After the plans were released, many graduate students expressed concerns related to the cost and design of the project. However, during a forum in 2013, E. Royster Harper, vice president for student life, noted the nature of the donation somewhat limits the University’s ability to make changes.

“If this were ‘just us’ and the funding were ‘just us,’ we would have some different kinds of options,” Harper said. “But I think when you are in partnership … you make some agreements about what you’re going to offer, then we have to honor those agreements.”

Future renovations

Though Rullman said phase two of the RLI will conclude in the near future because all the allocated money has been used, the University still plans to continue renovating.

Rullman said the University will conduct facility condition assessments and student satisfaction surveys, on top of evaluating the bond market and interest rates, to determine which buildings will be renovated in the next phase.

“We don’t know what we’re going to renovate next, but we think all of the buildings are safe and adequate, we just need to improve the experience,” he said.

Recent comments from administrators, as well as from the University’s Board of Regents, have suggested that North Campus might be the next area to undergo construction.

In an October interview with The Michigan Daily, Harper said it’s likely that if a new undergraduate dorm were constructed in the future, North Campus would be a potential location. She cited the decreasing availability of open Central Campus property, and the desire to improve the community on North Campus.

At a fireside chat in March , University President Mark Schlissel acknowledged that the quality of life on North Campus is an issue that has been brought up at nearly every fireside chat in recent months.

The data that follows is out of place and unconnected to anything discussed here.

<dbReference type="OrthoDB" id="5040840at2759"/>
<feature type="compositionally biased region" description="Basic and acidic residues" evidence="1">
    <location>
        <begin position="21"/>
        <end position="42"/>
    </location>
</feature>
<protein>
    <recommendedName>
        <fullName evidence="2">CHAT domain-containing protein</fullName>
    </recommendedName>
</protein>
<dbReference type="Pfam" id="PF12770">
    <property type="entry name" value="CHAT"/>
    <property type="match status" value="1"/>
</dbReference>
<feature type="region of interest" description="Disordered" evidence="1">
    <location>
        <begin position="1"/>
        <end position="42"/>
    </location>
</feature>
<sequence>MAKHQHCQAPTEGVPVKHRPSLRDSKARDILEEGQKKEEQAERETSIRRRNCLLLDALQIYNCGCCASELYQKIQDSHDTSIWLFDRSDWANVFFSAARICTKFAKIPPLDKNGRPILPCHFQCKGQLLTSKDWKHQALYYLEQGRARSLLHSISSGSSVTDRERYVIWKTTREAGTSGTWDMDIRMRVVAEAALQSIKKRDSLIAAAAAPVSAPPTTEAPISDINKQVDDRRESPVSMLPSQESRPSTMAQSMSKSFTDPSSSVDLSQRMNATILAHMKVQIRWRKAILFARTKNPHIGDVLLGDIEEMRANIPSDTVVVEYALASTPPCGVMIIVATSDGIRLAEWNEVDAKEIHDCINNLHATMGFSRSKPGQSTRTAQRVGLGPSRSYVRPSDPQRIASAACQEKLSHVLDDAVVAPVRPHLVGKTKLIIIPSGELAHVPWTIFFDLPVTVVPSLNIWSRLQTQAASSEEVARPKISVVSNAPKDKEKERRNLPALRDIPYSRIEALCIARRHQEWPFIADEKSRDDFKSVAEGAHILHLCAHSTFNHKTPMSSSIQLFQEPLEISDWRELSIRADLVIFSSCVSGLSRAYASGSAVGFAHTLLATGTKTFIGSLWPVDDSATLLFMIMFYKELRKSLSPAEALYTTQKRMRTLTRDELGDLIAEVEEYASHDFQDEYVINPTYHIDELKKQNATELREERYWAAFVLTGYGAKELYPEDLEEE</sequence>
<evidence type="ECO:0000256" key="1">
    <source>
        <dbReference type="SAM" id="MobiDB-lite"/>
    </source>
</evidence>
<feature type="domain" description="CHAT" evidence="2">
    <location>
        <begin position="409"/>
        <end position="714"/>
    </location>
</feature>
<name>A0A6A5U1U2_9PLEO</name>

“The residential life is in the midst of a 10- or 15-year effort to really upgrade residential life, living and eating on campus,” he said. “The next frontier is the North Campus.”

At last month’s Board of Regents meeting, the regents approved two North Campus construction proposals — schematic designs for the North Campus Grove project and a $13 million renovation of the North Campus Recreation Building.

During the March event, Schlissel said the University wants to improve North Campus so that it is on par with the rest of the campus.

“The ultimate goal is to make the North Campus as dense and vibrant as the Central Campus, and to have the businesses surrounding North Campus sort of grow up in a way that living up there won’t require you to be down here to socialize,” he said.

Baier said the University is working on plans to increase development of North Campus.

“We’ve actually done a lot of work on North Campus in terms of early planning and we have some ideas about what we’d like it to be,” he said. “It’s more of an aspiration, it’s not concrete in terms of what it would be.”

Both Baier and Rullman noted that several renovations and additions have taken place on North Campus in recent years — Mitchell Field, the Fireside Café in Pierpont Commons, the Walgreen Drama Center, the Stamps Auditorium and M City, a network of roads used to test automated vehicle systems.

There are also plans for several North Campus projects aside from the grove and the NCRB renovations. The construction of an addition to the School of Music, Theatre & Dance is currently underway, and there are plans to add on to the Art and Architecture Building. In addition, the Bursley Dining Hall will receive new furniture and carpet over the summer.

Rullman said there has been an emphasis on improving the density of North Campus.

“There’s a lot going on up there … and we need to do more, frankly, but what we’re doing now and what we’ve done over the last eight, nine, 10 years is try to make it a much more livable place for students, for faculty, for staff,” Rullman said. “I think when you look at all the improvements on balance, it’s doing that. The challenge is it is such a big campus and until you get this density you sort of can’t notice it.”